After months of repeated escalation, the United States and China look no closer to hammering out a meaningful trade deal. But for now, at least, tensions look to be easing, not escalating. For investors, that provides an opening.
Gold prices have also dipped in the past week, and US Treasury yields have been rising as investors sell bonds. The yield on the benchmark 10-year note is up to 1.72%, from 1.46% earlier this month.
But a rally in riskier assets on positive, or even neutral, trade news may prove short-lived. We’ve seen this pattern before.
Remember: The next round of US tariff hikes is scheduled for October 1, when duties on $250 billion in Chinese goods that are already being taxed will rise to 30% from 25%.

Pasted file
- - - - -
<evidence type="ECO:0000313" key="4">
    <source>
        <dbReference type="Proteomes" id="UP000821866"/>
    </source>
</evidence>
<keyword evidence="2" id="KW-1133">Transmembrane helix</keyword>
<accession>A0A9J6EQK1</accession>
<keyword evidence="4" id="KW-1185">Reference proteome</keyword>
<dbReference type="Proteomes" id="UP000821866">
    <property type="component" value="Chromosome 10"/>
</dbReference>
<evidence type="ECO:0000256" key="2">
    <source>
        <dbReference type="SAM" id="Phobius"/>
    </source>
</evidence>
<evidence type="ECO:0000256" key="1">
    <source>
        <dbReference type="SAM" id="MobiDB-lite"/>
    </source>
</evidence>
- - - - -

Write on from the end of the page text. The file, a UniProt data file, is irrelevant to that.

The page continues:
And business sentiment isn’t likely to improve so quickly. Only 13% of business owners indicate that they would increase hiring if the current round of trade tensions drags on for another six months, according to a recent survey conducted by UBS. Nearly 70% believe the trade conflict has had a negative impact…